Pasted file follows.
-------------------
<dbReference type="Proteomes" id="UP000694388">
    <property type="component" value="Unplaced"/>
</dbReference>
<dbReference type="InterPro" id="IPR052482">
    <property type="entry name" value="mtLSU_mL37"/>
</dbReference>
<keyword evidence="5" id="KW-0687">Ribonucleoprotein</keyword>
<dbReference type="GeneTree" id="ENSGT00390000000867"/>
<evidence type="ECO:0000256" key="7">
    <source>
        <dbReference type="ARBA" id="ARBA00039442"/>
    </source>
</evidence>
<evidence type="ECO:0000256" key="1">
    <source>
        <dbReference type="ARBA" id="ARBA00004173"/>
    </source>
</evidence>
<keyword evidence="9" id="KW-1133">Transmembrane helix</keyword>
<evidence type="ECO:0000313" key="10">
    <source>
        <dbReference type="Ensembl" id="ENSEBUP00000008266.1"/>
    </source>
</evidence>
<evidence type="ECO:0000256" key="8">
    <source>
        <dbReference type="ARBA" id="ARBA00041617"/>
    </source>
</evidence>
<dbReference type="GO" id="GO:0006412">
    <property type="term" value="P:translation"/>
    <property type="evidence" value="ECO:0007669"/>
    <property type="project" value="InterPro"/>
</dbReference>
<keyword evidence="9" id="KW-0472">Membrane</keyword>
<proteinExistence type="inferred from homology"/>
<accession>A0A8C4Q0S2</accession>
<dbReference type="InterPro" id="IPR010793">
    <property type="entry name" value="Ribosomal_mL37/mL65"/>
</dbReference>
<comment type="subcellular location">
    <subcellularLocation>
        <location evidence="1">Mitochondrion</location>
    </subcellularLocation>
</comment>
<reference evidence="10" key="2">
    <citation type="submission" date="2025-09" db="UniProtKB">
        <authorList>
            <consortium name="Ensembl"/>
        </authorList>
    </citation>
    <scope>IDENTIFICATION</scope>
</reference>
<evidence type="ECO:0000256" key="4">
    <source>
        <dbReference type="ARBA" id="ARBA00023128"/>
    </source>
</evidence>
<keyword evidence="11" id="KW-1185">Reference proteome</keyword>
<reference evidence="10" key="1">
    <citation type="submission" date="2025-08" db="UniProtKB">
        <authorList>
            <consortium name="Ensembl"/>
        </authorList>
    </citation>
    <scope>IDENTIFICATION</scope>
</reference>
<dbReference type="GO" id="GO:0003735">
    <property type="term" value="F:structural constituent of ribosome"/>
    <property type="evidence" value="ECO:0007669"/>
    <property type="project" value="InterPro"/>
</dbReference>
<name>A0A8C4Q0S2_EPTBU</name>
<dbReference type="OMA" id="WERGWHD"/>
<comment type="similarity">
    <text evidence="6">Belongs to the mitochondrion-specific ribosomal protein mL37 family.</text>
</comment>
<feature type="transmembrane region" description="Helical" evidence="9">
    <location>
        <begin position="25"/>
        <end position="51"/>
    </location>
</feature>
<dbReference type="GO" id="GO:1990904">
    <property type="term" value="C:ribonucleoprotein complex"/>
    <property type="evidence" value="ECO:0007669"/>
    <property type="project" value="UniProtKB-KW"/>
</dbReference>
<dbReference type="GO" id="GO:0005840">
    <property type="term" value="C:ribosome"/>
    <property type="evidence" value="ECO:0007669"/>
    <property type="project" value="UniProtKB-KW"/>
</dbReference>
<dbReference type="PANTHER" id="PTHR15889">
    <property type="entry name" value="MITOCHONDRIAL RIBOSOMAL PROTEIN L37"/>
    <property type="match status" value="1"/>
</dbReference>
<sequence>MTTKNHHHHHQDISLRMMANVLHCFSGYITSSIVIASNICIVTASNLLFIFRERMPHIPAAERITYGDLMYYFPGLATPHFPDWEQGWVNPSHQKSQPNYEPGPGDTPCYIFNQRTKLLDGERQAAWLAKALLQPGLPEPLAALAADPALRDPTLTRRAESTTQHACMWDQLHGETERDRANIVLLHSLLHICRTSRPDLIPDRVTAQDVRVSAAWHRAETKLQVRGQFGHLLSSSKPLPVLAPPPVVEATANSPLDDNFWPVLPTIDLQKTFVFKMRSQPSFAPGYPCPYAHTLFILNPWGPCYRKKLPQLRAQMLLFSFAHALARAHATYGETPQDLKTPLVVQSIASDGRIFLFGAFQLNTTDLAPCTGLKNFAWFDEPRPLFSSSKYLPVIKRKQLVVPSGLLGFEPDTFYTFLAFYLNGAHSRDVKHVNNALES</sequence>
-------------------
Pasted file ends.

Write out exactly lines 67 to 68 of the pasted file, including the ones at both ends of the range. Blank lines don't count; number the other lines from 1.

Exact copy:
</reference>
<dbReference type="GO" id="GO:0003735">